There’s something about the word “adventure” that has transformative powers. You could be lost in the woods at night and terrified at every unidentified noise, but, if you call it an adventure, suddenly it is the stuff memories are made of.
It’s amazing the difference a little perspective makes when evaluating situations. And the wonderful thing is that we have control over our perspectives. We cannot control many events of our lives, but we can control how we view things.
The Biblical Perspective
For example, James tells us to “count it all joy, my brothers, when you meet trials of various kinds, for you know that the testing of your faith produces steadfastness. And let steadfastness have its full effect, that you may be perfect and complete, lacking in nothing” (James 1:2-4). This is all about perspective. He isn’t really telling us to enjoy the suffering and trials we will be experiencing in life. Rather, he is telling us to see the bigger picture of what is happening.
Related Post: The Bigger Picture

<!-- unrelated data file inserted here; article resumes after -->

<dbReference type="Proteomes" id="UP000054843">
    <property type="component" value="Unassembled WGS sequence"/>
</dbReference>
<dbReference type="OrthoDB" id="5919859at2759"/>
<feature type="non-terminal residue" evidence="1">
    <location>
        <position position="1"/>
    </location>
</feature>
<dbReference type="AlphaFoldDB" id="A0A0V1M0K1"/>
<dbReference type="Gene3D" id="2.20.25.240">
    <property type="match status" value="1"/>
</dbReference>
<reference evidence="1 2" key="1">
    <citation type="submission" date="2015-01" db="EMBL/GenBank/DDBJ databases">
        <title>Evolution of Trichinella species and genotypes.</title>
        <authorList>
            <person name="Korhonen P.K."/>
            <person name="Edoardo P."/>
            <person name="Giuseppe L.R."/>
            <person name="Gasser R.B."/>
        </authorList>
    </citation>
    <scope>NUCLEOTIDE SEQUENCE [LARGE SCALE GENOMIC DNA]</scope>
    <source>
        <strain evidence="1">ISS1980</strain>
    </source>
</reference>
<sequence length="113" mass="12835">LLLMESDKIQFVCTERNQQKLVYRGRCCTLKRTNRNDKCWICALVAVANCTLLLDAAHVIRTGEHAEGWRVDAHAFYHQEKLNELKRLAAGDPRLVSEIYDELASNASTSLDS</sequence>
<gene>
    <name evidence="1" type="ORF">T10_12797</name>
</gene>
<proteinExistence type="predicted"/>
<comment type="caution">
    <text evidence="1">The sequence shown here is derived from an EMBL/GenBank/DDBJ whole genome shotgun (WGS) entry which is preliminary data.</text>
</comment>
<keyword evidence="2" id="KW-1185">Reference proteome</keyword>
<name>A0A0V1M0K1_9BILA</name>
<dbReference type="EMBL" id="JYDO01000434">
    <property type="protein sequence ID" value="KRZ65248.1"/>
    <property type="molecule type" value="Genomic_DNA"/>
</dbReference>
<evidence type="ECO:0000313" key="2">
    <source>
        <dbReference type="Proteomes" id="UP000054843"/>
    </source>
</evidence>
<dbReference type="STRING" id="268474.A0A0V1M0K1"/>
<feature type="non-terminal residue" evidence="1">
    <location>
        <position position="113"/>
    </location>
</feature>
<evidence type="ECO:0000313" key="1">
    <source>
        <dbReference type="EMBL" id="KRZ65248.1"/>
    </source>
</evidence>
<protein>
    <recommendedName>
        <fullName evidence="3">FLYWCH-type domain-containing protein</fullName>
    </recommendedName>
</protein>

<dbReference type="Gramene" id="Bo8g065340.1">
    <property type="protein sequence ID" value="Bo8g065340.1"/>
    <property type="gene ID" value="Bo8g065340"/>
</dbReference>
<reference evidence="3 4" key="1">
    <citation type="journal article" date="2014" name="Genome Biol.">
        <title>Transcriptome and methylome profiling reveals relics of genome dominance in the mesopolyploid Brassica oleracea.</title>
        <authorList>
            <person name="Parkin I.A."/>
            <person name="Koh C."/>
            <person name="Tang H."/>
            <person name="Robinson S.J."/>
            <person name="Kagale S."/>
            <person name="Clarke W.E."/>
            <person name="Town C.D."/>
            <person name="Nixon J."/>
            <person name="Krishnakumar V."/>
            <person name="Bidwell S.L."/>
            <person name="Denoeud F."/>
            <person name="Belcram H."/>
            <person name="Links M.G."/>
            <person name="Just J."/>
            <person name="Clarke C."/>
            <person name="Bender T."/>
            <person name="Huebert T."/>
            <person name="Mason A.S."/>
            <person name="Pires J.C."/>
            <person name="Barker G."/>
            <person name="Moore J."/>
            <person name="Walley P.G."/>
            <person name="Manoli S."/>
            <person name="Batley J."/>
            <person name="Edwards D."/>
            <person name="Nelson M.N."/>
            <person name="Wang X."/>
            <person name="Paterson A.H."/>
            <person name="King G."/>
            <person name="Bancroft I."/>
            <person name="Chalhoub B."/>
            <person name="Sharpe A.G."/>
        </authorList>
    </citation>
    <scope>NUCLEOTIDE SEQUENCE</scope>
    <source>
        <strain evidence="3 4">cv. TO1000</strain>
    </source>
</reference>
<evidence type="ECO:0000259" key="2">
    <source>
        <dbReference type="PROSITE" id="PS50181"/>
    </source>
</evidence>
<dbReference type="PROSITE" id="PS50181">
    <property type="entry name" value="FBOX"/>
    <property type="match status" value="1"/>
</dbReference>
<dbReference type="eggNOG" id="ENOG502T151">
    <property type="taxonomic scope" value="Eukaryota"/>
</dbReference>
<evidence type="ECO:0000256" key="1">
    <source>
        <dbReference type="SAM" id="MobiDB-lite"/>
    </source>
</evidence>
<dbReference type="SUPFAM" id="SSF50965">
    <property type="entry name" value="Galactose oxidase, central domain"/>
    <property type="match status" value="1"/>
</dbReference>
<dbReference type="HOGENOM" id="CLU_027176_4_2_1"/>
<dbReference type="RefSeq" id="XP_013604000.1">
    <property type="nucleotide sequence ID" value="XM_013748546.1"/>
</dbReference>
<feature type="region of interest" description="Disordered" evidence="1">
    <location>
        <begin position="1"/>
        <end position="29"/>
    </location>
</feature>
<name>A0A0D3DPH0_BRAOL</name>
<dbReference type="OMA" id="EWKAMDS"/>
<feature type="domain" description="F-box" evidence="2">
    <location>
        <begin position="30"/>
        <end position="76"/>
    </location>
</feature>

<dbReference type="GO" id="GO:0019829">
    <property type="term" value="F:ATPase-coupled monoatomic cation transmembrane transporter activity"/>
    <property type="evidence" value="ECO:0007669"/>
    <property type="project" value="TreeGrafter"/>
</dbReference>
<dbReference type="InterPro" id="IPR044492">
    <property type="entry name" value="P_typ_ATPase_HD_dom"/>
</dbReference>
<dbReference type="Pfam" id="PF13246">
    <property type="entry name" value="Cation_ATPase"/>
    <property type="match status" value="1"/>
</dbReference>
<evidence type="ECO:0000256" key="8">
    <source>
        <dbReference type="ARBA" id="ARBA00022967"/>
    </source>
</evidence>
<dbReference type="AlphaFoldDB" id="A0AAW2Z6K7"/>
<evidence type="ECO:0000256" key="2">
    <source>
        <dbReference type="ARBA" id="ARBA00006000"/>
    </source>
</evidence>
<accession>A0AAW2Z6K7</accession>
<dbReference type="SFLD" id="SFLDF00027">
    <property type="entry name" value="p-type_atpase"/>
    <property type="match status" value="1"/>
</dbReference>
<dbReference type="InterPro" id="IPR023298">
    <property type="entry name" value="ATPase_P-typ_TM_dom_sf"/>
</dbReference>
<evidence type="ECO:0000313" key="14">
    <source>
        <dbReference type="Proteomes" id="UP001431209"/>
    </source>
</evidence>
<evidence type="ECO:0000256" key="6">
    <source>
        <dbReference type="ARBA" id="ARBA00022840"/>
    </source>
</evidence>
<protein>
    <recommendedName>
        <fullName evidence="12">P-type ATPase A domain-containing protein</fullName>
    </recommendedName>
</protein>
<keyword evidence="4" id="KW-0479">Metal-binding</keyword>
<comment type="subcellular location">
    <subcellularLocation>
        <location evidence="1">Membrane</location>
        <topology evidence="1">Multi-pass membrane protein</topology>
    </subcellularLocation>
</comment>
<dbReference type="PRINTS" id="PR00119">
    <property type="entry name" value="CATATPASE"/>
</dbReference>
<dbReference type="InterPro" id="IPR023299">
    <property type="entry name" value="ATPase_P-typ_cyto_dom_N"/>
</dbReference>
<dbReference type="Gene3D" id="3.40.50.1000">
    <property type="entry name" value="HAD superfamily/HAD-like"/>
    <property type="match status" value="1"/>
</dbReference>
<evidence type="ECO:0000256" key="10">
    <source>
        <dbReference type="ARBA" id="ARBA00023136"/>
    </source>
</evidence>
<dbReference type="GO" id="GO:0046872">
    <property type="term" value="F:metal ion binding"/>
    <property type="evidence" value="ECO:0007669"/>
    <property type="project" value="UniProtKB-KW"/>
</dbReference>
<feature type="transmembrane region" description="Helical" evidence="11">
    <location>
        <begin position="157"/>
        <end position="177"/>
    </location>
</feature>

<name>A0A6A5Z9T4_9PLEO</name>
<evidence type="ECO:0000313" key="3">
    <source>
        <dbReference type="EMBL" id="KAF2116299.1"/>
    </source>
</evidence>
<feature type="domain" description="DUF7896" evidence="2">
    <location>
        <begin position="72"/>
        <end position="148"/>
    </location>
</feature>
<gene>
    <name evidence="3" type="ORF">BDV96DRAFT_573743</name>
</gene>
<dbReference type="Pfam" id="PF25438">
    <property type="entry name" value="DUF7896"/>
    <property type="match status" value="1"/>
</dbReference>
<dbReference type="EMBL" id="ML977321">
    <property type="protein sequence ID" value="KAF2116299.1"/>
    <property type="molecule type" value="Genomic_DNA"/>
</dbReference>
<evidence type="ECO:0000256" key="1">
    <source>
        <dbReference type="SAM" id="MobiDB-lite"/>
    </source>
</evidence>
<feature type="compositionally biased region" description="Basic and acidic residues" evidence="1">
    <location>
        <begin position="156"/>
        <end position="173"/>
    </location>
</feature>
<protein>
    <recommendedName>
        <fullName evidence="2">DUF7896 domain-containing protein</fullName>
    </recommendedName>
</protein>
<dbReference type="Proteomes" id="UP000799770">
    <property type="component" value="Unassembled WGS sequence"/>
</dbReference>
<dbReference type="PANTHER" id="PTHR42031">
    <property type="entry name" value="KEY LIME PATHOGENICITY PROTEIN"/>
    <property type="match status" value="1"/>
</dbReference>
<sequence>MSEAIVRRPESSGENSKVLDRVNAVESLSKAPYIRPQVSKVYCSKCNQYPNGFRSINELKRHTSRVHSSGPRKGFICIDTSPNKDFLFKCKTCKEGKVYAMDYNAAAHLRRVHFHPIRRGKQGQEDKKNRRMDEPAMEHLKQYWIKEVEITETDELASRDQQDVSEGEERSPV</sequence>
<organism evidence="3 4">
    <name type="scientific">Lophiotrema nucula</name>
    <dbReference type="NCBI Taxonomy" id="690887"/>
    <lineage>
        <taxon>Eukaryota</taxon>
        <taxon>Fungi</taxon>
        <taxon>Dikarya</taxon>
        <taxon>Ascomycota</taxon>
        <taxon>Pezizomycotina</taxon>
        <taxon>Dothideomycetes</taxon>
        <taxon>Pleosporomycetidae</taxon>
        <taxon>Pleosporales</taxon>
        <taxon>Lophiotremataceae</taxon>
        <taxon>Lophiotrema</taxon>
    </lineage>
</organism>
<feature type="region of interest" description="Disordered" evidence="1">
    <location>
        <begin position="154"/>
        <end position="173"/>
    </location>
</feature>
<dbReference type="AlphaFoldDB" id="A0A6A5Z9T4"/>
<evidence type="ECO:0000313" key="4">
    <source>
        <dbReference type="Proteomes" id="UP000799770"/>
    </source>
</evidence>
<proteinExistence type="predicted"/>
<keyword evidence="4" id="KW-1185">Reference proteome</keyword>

When we view our lives as a great adventure that has purpose, we prepare our minds to accept challenges and setbacks. What adventure doesn’t include this? Samwise Gamgee makes this same connection as he tries to encourage Frodo. Exhausted without much hope for success, Frodo is beginning to give up. Samwise says, “It’s like in the great stories, Mr. Frodo. The ones that really mattered. Full of darkness and danger they were. And sometimes you didn’t want to know the end… because how could the end be happy? How could the world go back to the way it was when so much bad had happened? But in the end, it’s only a passing thing… this shadow. Even darkness must pass.” He goes on to comment that maybe one day others will want to hear the story of their adventure.
The Adventure of Faith
I don’t know about you, but I want my life to be a story worth telling. And I know this means that my focus cannot be arriving at death safely. Instead, following the examples of men and women of faith from Abraham to the martyrs, I must choose to see the bigger, more glorious picture of my purpose here on Earth. I want to invest my hope in my eternal home and view this place as my place of sojourning. As Samwise observes “Even darkness must pass.” We don’t tolerate the darkness because it wins; we tolerate it because its days are numbered.
This perspective empowers us to live lives of faith and hope. It makes us willing to take risks on God’s behalf so that those watching will see Him at work and those whose lives are touched will know whom to thank. Henri Nouwen says it well, “Your life is not going to be easy, and it should not be easy. It ought to be hard. It ought to be radical; it ought to be restless; it ought to lead you to places you’d rather not go.”